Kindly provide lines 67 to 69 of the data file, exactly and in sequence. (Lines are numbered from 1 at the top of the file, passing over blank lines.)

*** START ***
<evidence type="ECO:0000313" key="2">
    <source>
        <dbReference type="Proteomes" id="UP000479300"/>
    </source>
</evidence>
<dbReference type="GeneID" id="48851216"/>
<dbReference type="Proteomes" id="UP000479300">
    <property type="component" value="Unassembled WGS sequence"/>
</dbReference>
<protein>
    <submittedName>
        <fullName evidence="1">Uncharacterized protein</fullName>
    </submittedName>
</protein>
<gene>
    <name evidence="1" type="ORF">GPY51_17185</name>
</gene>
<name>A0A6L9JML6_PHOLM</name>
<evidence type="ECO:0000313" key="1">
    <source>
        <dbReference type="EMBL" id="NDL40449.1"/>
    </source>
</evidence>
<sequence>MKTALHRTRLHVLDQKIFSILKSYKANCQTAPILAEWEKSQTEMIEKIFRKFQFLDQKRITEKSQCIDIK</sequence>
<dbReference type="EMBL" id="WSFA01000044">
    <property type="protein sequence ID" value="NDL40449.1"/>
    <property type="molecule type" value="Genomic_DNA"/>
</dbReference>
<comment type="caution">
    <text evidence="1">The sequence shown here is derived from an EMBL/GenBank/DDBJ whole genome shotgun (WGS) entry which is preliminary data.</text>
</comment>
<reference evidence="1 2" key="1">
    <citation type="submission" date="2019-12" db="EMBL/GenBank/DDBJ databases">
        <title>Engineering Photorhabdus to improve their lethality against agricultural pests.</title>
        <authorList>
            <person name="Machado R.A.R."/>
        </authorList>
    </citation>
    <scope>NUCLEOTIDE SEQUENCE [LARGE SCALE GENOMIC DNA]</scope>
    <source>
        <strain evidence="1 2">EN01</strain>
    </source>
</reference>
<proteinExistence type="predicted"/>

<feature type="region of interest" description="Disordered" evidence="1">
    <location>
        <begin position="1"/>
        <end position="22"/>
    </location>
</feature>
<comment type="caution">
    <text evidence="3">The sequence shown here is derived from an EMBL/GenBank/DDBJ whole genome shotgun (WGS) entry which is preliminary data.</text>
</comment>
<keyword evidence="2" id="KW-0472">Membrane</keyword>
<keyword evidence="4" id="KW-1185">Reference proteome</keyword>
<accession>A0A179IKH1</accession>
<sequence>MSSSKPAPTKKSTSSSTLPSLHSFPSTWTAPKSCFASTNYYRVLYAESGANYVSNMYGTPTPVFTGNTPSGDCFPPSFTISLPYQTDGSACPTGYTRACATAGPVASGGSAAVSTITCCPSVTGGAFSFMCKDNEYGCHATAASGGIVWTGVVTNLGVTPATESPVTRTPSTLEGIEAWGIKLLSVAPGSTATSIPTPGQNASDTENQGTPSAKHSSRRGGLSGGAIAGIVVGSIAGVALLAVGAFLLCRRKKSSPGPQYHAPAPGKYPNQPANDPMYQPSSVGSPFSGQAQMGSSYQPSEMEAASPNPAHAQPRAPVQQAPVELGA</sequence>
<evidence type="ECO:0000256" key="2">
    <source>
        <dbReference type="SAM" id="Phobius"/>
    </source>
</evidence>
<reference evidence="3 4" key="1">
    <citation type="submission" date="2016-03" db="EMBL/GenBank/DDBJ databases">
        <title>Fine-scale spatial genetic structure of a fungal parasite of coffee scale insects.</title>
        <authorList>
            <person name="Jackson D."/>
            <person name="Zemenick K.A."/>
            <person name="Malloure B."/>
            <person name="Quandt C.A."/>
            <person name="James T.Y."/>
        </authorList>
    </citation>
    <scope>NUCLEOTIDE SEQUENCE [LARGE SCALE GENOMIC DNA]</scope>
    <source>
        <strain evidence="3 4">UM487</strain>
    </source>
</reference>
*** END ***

            <person name="Jackson D."/>
            <person name="Zemenick K.A."/>
            <person name="Malloure B."/>